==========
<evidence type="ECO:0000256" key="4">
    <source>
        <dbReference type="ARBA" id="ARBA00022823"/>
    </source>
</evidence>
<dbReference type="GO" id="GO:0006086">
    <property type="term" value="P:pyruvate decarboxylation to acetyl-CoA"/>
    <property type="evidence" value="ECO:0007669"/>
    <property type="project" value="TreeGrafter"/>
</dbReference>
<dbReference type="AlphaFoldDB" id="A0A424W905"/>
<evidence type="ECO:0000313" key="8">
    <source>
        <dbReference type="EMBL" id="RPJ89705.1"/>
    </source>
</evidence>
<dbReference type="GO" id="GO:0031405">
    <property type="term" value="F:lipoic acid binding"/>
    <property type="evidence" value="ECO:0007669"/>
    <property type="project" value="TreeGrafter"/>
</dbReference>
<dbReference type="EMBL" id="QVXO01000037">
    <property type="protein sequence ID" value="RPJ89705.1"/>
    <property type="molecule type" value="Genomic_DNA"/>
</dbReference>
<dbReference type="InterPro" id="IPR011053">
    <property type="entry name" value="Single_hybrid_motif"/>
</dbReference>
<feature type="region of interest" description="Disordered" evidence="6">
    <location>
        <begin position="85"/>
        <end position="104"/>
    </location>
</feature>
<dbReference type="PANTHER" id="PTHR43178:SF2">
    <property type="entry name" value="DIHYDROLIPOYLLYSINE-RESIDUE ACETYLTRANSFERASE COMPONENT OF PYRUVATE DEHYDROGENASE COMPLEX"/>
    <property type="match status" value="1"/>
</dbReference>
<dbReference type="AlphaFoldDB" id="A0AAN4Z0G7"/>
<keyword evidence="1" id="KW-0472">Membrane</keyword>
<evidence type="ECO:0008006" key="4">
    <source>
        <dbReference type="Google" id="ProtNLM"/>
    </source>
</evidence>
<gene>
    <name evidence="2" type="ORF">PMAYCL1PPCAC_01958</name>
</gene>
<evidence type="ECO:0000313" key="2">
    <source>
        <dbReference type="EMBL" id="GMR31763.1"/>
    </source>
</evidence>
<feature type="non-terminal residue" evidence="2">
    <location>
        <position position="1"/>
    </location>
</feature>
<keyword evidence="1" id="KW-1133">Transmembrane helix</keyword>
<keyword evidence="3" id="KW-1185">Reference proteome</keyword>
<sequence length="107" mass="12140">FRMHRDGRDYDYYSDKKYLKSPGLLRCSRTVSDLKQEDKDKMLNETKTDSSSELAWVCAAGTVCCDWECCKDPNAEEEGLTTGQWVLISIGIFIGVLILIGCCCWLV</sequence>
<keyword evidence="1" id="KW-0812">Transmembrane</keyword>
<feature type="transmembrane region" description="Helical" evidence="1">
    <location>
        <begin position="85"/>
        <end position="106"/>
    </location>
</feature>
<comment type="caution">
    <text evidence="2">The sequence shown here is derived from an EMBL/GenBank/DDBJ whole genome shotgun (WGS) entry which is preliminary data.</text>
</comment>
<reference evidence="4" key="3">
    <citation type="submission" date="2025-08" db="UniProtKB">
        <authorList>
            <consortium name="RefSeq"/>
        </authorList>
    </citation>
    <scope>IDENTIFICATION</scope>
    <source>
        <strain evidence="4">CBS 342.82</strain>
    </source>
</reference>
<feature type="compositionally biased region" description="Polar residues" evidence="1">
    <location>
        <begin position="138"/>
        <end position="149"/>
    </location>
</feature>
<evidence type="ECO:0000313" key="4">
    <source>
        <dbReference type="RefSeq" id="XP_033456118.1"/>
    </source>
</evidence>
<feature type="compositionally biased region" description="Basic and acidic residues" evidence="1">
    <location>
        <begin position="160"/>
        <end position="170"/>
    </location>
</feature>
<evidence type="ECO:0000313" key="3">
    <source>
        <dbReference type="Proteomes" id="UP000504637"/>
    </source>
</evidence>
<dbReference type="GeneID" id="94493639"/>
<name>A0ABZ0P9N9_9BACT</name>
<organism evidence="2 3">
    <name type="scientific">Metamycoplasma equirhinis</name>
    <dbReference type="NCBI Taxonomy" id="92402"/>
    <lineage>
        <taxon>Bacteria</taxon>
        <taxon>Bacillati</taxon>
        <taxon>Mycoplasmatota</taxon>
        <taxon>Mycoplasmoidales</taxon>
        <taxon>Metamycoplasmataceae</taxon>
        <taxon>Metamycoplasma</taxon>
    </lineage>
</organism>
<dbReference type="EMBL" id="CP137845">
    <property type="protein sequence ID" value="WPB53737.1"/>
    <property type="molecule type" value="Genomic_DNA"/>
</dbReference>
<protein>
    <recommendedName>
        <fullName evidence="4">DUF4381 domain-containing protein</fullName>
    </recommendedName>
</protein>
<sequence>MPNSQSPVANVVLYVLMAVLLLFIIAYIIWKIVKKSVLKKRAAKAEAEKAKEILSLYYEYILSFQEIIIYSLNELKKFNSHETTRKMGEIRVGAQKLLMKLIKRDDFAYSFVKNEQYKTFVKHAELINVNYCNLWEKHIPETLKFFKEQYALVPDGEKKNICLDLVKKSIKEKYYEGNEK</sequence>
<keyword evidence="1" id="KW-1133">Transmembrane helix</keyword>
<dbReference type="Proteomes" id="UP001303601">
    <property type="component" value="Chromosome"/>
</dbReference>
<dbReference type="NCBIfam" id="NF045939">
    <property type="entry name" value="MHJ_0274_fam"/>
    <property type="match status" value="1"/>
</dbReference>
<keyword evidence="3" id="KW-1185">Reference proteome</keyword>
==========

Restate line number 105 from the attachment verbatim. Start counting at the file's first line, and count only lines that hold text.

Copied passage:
<dbReference type="GeneID" id="94493639"/>